Taryn Phaneuf Jun. 29, 2016, 10:57am


WASHINGTON – New data on the makeup of state courts reveals that white men fill most judicial seats in Texas.

In fact, nationally, they’re represented twice as much on state judiciaries as they are in the general public, according a report called The Gavel Gap.

This is the first time attributes of state court judges have been collected and analyzed. The report revealed an unexpected result, with skewed representation for courts in all 50 states and Washington D.C. The report issued a grade based on how well the courts' makeup matched the population. Texas received a "D." In all, 26 states received failing scores. The authors hope the findings will show states that there’s work to do to get more men and women of color, as well as white women, into judges robes.

Courts that look more like the general population could address internal and external issues in the system, co-author Tracey George, a law and political science professor at Vanderbilt University, told the Southeast Texas Record

Albert Yoon, a professor of law and economics at the University of Toronto, co-authored the report, which was done with support from the American Constitution Society.

Internally, judges who have different experiences that allow them to understand community issues in a deeper way add value to the courts. Panels that include multiple judges would benefit from the diversity of background, George said. Externally, the public is often skeptical of courts that are dominated by white men in a society that’s 50 percent female and increasingly non-white.

“It just makes the system look like it’s rigged,” George said. 

She added that people may perceive that a judge’s background makes him or her biased in a case, but that perception isn’t supported by evidence.

 “It’s really about making someone a better decision maker, not a biased one," George said.

The database includes 10,000 judges on trial courts of general jurisdiction. This excludes the many courts of limited jurisdiction in the state. Still, 50 percent of those judgeships are filled by white men who actually represent only 21 percent of the state’s population. The rate of white women judges is closer to reality: They fill 23 percent of judgeships and comprise 22 percent of the population.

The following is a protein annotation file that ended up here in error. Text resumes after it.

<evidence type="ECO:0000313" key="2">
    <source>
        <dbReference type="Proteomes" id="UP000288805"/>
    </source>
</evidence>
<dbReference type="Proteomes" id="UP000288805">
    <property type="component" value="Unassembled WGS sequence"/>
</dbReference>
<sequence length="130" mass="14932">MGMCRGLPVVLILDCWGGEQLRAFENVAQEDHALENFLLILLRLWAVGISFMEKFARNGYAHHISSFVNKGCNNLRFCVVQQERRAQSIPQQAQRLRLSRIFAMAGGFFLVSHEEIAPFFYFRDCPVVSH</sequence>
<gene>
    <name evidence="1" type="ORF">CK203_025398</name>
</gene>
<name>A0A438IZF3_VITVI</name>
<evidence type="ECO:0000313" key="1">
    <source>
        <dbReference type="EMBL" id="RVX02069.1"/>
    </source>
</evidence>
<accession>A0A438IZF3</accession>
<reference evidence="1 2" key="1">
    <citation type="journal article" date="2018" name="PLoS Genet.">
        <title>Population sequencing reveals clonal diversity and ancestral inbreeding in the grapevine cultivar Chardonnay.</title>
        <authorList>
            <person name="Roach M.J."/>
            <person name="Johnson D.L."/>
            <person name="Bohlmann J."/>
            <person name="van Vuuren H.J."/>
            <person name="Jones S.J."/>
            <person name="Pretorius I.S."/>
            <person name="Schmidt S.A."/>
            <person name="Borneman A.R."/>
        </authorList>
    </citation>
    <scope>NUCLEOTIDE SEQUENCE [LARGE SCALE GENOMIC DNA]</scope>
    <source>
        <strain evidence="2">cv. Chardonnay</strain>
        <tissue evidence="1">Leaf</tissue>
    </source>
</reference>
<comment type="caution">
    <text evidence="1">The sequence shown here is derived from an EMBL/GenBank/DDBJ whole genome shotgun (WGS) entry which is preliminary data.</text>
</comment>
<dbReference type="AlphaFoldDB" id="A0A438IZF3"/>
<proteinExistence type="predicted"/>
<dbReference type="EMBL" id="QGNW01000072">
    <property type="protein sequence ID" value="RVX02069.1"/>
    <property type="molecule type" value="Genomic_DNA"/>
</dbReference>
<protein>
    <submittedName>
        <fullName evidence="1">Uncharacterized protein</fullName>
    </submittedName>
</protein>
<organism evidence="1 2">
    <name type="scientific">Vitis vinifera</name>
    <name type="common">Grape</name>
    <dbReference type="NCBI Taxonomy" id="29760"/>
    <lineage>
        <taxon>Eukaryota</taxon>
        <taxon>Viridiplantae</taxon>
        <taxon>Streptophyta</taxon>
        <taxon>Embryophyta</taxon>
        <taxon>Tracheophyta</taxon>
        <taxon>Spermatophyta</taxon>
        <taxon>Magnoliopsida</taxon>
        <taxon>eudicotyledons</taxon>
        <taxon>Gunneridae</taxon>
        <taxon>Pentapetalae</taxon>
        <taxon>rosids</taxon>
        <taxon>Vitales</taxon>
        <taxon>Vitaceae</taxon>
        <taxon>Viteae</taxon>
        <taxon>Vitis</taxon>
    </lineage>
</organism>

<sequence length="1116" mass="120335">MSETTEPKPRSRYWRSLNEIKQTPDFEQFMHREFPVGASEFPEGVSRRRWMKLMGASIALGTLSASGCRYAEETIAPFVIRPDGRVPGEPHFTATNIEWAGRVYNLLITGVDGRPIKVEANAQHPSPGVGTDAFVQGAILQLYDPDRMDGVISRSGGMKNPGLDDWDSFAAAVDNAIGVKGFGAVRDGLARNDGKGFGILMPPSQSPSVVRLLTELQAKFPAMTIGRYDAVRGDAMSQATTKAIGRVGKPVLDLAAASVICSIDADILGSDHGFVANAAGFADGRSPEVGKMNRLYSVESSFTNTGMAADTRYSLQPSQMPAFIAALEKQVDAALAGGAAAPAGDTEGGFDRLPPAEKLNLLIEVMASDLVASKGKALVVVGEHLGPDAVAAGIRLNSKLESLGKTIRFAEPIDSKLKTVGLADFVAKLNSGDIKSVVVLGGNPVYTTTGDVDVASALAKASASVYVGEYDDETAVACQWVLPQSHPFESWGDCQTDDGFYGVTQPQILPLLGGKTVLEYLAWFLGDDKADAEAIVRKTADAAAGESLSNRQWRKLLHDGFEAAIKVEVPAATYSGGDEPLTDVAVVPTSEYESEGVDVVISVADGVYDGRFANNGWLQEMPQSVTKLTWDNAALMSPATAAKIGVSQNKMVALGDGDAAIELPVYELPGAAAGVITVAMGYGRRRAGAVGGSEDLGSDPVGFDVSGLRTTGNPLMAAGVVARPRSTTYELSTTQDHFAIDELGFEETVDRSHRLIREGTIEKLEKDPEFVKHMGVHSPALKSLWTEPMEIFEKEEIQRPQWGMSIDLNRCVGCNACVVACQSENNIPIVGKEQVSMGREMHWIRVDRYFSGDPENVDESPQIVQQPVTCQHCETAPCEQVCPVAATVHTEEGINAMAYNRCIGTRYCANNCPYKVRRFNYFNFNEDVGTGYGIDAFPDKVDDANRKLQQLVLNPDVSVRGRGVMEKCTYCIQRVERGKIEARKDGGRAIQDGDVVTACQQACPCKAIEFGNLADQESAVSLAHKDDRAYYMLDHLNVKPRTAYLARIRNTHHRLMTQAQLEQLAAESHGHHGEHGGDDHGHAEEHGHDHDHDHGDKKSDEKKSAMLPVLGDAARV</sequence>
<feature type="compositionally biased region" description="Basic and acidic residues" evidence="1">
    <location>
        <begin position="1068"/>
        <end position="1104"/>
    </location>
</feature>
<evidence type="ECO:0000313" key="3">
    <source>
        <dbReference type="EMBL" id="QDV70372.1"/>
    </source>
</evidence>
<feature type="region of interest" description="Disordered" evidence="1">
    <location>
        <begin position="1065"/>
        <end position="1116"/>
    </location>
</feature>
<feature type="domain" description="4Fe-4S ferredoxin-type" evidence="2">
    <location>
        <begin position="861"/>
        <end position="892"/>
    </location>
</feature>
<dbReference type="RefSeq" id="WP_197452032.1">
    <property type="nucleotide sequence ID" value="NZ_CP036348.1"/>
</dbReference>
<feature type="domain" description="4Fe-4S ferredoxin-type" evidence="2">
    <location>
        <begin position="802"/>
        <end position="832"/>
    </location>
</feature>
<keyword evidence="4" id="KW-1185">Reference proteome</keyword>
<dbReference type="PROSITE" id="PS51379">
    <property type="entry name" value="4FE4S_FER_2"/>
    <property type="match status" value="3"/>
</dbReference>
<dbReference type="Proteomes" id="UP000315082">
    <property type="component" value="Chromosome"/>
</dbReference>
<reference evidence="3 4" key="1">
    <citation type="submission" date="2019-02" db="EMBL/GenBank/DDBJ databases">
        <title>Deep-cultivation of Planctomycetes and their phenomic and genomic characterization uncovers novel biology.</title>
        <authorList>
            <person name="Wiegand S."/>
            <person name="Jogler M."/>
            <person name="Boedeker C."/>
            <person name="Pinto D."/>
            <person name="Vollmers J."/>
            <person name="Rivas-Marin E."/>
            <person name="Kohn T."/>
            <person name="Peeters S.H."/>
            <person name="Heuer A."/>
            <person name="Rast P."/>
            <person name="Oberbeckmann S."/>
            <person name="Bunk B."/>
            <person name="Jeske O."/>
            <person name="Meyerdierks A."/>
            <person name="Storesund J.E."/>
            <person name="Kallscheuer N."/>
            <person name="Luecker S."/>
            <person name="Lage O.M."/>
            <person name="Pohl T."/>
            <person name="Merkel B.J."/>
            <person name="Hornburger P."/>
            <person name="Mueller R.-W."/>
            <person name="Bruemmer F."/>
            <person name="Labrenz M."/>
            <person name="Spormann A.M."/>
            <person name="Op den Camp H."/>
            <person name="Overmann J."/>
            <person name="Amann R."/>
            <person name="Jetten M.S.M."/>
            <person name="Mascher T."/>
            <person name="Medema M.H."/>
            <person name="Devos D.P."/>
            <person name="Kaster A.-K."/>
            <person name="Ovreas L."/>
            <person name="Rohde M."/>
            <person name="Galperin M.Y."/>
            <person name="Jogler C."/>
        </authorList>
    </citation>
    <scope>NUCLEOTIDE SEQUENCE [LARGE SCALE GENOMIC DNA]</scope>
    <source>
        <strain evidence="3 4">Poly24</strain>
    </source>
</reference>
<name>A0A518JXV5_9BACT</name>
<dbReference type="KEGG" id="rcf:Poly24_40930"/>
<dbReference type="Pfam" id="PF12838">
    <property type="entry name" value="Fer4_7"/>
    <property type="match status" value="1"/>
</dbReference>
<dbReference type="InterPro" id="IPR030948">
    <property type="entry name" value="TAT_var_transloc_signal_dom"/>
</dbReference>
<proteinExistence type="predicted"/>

Meanwhile, Texas’ population is described as “majority minority.” Men of color make up 29 percent of the population, but fill only 14 percent of judgeships. Women of color account for 28 percent of the population, but only 12 percent of judges.

The data ranked Texas 22nd out of 51. The results of the analysis surprised George, who has spent a lot of time studying federal courts, where demographic information is more readily available. Because there have been gains in representation on federal courts, where power and influence can have a greater effect on appointments, George expected a different picture to emerge from the numbers.

“I expected to see, frankly, better numbers than in the federal judiciary,” she said. “I had viewed state courts as potentially better opportunities to groups outside the power structure.”

The data on women’s representation as judges especially surprised her because previous studies show women would be more willing to take a lower salary (like the one that accompanies a judgeship) in exchange for better hours and working in public service. That butts heads with the other researched truth that white women and people of color are less likely to run for office. In many states, including Texas, that’s how judges are selected.

Because races in Texas are partisan, George thinks political parties should do more to identify candidates with more diverse backgrounds and attributes who would make good judges and help them get on the ballot. That should be in addition to an improved pipeline that includes law schools and mentors.

“If you want to see women on the bench, then you need to facilitate their move all along the pipeline that leads to that outcome,” George said. “That means you’ve got to ensure you have women going to law school in sufficient numbers, and when they graduate they know what they need to do and seek to do the things that increase the opportunity to become a judge.”

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